British Foreign Secretary Dominic Raab made his first overseas trip since Brexit on Thursday to faraway Australia, where he reaffirmed Britain’s desire for a free trade deal and gave assurances that the countries’ differing views on Chinese tech giant Huawei would not stand in the way of closer relations.
Raab’s first stop was the capital Canberra on a trip that will also take him to Japan as well as former British colonies Malaysia and Singapore.
Both Raab and Australian Foreign Minister Marise Payne reaffirmed their commitment to start negotiations on a bilateral free trade deal as soon as possible. They also agreed to find opportunities for engagement in the Indo-Pacific region.
“We’ve recommitted today to launching negotiations on an ambitious free trade agreement between our countries as soon possible,” Raab said.
“Australia would hopefully be part of that first wave of high-priority deals that we’re pursuing,” he added.
Raab said he also discussed with Payne Britain’s decision this week to let Huawei have a limited role supplying new high-speed network equipment to wireless carriers.
Britain’s decision is the first by a major U.S. ally in Europe, and follows intense lobbying from the Trump administration as the U.S. vies with China for technological dominance.
Australia angered China, it biggest trading partner, by banning Huawei on security grounds from involvement in its national broadband network and the rollout of new 5G networks.
Raab assured Payne that Britain’s decision would not affect its intelligence-sharing relationship with Australia, the United States, Canada and New Zealand, which form the Five Eyes partnership.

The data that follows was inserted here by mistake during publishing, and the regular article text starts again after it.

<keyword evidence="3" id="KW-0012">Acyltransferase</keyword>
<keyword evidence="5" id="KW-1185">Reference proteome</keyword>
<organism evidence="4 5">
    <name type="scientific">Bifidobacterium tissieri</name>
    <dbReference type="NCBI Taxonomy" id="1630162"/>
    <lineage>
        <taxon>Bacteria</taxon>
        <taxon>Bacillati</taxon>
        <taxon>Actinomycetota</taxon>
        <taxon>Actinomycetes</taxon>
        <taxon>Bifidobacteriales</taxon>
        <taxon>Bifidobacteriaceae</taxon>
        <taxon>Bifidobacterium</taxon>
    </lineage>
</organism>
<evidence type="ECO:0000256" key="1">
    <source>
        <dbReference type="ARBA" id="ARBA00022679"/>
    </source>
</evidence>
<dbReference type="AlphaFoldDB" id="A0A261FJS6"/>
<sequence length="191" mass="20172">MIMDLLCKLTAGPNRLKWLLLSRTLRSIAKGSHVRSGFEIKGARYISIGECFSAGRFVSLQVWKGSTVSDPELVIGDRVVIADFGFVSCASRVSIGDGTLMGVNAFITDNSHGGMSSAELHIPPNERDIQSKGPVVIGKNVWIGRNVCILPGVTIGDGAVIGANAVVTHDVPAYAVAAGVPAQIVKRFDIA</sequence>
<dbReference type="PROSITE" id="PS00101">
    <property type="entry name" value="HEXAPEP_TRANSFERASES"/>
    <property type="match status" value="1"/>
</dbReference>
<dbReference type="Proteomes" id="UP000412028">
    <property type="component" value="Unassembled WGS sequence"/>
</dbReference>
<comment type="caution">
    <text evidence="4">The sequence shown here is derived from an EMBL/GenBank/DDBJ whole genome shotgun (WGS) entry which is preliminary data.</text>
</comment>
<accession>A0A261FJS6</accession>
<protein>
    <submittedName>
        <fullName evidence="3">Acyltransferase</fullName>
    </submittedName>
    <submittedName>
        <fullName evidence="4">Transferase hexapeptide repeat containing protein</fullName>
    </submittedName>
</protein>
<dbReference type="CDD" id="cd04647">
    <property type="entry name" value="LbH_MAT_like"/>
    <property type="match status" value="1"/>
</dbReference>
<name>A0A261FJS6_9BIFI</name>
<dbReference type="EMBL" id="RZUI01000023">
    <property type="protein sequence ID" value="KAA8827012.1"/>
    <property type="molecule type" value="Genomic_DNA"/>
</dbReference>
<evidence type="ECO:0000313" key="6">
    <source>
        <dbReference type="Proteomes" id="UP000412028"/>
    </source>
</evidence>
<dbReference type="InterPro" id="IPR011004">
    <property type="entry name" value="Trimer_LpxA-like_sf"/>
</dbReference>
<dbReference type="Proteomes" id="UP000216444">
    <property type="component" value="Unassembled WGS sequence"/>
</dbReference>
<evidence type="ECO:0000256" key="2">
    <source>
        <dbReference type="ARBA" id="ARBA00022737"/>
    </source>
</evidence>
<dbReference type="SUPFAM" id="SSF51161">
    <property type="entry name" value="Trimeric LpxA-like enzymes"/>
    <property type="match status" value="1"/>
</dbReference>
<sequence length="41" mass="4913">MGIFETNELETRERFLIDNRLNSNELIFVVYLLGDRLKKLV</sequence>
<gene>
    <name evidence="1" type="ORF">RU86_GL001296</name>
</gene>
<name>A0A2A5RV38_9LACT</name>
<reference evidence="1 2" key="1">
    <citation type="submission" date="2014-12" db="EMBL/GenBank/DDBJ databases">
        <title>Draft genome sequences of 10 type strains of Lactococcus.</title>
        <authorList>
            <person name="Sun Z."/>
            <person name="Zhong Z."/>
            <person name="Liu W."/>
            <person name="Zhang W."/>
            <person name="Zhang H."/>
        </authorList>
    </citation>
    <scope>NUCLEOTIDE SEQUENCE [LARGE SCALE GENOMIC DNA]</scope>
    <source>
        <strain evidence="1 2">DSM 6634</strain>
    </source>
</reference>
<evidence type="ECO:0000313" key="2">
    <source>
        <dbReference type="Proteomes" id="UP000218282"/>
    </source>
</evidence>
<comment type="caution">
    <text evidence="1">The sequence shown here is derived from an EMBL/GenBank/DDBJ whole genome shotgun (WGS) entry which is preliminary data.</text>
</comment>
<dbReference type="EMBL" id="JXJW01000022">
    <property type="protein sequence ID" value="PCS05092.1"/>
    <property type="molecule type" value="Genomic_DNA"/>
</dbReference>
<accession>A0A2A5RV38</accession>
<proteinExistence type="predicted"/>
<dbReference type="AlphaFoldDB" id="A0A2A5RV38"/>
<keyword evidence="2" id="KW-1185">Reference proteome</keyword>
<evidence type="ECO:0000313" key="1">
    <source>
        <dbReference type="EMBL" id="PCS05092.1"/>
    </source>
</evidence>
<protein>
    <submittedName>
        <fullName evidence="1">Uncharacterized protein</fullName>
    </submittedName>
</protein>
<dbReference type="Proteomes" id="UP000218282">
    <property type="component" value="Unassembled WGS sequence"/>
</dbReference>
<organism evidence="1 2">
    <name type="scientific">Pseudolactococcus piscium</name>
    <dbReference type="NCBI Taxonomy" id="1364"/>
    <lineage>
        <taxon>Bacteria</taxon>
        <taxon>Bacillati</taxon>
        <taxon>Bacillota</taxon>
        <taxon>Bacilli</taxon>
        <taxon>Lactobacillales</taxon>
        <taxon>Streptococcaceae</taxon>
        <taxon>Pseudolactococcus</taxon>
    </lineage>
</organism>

“We were absolutely clear and looked at it very clearly and there is nothing in the decision that we took that would inhibit or disrupt in any way whatsoever the Five Eyes intelligence sharing and there‘s nothing in the approach that we are taking that would have an impact on, for example, the sharing of sensitive data,” Raab said.
Payne said she was confident Australia could strike a free trade deal with Britain.
“We are … at opposite ends of the world, yet we are very ready and able to grab a new era of opportunity for enhanced strategic and economic cooperation,” Payne said.
“We also look forward to an early, comprehensive and ambitious free trade agreement because we both believe in rules-based markets for trade and investment,” she added.
Australia also accepted Britain’s offer for cooperation between the countries’ space agencies so that high-resolution satellite imaging could help Australia prepare and respond to wildfires.
An unprecedented wildfire season has killed at least 33 people and destroyed more than 3,000 homes since September.